Inés Ariza

New Welds: Adapting Steel with Additive Joining

"New Welds: Adapting Steel with Additive Joining" discusses the transforming landscape of steel fabrication driven by advancements in robotic construction and 3D printing. The talk presents "Adaptive Detailing with In-Place Wire and Arc Additive Manufacturing," an additive joining technique in steel with its respective detailing software pipeline. Focusing on non-planar spatial interfaces, the work centers on adaptive fabrication as a means to handle assembly tolerances and variability in the characteristics of the steel parts at different stages of planning and construction.


The presented work anticipates how the shaping of steel on demand with robotic additive manufacturing will open new dimensions for structural and material performance. However, echoing the historic resistance during the introduction of iron in construction between the 18th and 19th centuries, forming structures drop by drop might soon encounter analogous friction among architects and engineers. "New Welds" aims to contribute to mapping the unfolding challenge of integrating digital manufacturing with traditional architectural methods, inquiring about the approaches and knowledge needed to conceive, prototype, and produce performative structures with additive steel.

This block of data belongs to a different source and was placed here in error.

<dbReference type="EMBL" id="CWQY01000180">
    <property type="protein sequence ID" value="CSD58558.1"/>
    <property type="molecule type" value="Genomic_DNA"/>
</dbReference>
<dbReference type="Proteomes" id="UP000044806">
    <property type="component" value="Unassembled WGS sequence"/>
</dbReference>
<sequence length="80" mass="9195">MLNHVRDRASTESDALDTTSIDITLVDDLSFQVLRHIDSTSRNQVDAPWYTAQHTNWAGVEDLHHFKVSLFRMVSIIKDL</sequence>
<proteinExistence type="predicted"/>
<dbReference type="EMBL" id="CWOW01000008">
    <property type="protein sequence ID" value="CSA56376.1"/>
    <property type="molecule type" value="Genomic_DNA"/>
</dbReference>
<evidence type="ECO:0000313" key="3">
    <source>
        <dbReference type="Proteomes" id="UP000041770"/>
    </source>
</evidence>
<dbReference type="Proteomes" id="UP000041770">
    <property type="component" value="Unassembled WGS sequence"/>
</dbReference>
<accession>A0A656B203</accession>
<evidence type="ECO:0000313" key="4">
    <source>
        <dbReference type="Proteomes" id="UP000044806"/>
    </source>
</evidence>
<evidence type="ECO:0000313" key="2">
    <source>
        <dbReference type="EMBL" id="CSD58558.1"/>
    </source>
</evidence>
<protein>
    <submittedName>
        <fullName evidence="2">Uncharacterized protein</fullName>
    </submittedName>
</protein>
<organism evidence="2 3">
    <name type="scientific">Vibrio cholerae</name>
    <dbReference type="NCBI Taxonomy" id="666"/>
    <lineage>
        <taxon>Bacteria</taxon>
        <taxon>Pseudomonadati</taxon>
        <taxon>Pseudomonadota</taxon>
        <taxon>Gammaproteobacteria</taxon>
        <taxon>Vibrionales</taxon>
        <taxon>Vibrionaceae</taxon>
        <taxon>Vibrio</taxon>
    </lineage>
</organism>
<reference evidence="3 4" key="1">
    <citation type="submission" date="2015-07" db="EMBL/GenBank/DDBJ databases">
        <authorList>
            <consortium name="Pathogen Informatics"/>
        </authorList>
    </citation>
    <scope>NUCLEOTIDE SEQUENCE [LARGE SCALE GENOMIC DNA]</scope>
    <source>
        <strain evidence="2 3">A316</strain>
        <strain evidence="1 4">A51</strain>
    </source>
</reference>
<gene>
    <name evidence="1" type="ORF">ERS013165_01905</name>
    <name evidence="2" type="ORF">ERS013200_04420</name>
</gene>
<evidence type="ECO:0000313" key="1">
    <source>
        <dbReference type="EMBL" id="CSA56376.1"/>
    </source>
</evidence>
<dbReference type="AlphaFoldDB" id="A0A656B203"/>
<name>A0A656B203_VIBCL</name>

Inés Ariza is an architect with a background in robotic construction and a keen interest in revisiting disciplinary architectural methods through the lens of digital technologies. She holds a M.Sc. in Design and Computation from MIT and a Dr. Sc. in Digital Fabrication from ETH Zurich. Her dissertation, "Adaptive Detailing," delves into additive joining in steel and how explicit knowledge can be integrated into computational detailing pipelines. The work was nominated for an ETH Medal for outstanding doctoral theses. As of 2024, Inés Ariza is an R&D Project Lead at MESH and a researcher at Gramazio Kohler Research, developing extended reality interfaces for design and production.

Thursday, June 6